A Description of Media Involvement and Coverage of the Case from Investigation to Disposition 

The media was primarily involved in the case of Minnesota v. Chauvin from the crime scene to the trial proceedings. For instance, the main agent that prompted national outrage was the video taken by bystanders who witnessed the arrest of Floyd. The video was shared globally via social media platforms and in other media channels creating public awareness. The video was aired on national television and shared on social media platforms. This led to worldwide awareness and public involvement via protests and activism. Therefore, the three major networks including CBS, ABC, Fox News, and NBC played a major role in covering the court proceedings in real-time by disrupting commonly scheduled programming to air the verdict (Henderson et al., 2021). The cable news and other key networks remain active in creating public awareness regarding the details leading to the verdict of the case of Minnesota v. Chauvin. For instance, CNN provided a detailed recap of the charges against the defendants, which ensured that the viewers who missed some details of the trial got all the intricacies of the charges (Motala, 2020). Furthermore, TV news outlets also played a major role in elucidating the facts as well as analyzing the possible implication of these facts for the people to understand and predict the direction the verdict may take in due course. Political and legal analysts from different Networks engaged in daily conversations on TV and radio to explain and analyze different facts that were unveiled during the court proceedings. The verdict that was ruled in the court was positively received by the public and the different media networks, all asserting that justice have been served.

Most of the predictions by the political and legal analysts from different cable networks across the world as well as on various social media platforms argued for a guilty verdict. Based on the undisputed video evidence showing Chauvin pressing his knee against Floyd’s neck while ignoring Floyd’s cry for a room to breathe was used as the key reference for analysis and verdict prediction in different media channels and platforms (Dreyer et al., 2020). Everybody who had the chance to appear on any media channel asserted their support for protests against police brutality and racial violence. Social media played a significant role in uniting people across the globe towards a single goal, justice for Floyd and other unjust violations of equal protection laws worldwide (Dixon & Dundes, 2020).

A Perspective Concerning the Media Effect on Case Outcomes

It is evident that the extensive and detailed media involvement and coverage of the case of Minnesota v. Chauvin had a direct influence on the case outcomes. For instance, most of the activism and protests nationally and worldwide advocated for the implementation of the Fourteenth Amendment, under the constitutional clause that assures equal protection rights under the law (Reny & Newman, 2021). People argued that the police officers who apprehended Floyd violated his constitutional rights by bringing physical harm to the unarmed citizen. Furthermore, Floyd informed the law enforcement officers that he was not breathing well but they ignored his requests, leading to his demise. This incident was not well received in the public domain, and as such, most analysts on national televisions, radio stations, and social media platforms explained the case details that all leaned towards a guilty verdict (Dixon & Dundes, 2020). This often has a substantial impact on court decisions since the coverage of outraged citizens and protests that led to President Trump threatening to involve the military to a greater extent prompts the judges to bend the law in favor of the public demand. If the court refused to convict and sentence Chauvin, then further public outrage and intensive violence would erupt and would end in a more physical altercation between the people and the law enforcement. As such, the case outcomes were significantly influenced by what the media portrayed about the case proceedings and the intricacies of the charges. Considering the fact that the proceedings were aired live on national televisions, the public was informed about each step of the case, and as such, any decision that would demonstrate favoring the defendant would prompt a negative public response (Reny & Newman, 2021). Therefore, the guilty verdict from the case of Minnesota v. Chauvin was a resultant of the apparent evidence and public outcry for a just ruling.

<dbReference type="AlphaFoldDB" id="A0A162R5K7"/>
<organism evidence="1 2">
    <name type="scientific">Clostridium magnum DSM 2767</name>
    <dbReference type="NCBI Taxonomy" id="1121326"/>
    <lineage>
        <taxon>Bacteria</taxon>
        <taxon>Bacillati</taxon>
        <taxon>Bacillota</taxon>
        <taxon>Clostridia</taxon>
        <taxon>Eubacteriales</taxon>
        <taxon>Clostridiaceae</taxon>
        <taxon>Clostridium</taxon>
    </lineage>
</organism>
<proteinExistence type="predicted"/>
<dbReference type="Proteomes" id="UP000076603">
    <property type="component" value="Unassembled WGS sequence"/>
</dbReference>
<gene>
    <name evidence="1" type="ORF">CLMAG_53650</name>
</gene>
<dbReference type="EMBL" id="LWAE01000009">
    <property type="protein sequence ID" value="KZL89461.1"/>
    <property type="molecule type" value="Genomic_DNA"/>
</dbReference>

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Motala, T. (2020). “Foreseeable Violence” & Black Lives Matter: How Mckesson Can Stifle a Movement. Stan. L. Rev. Online, 73, 61.

Reny, T. T., & Newman, B. J. (2021). The Opinion-Mobilizing Effect of Social Protest against Police Violence: Evidence from the 2020 George Floyd Protests. American Political Science Review, 1-9.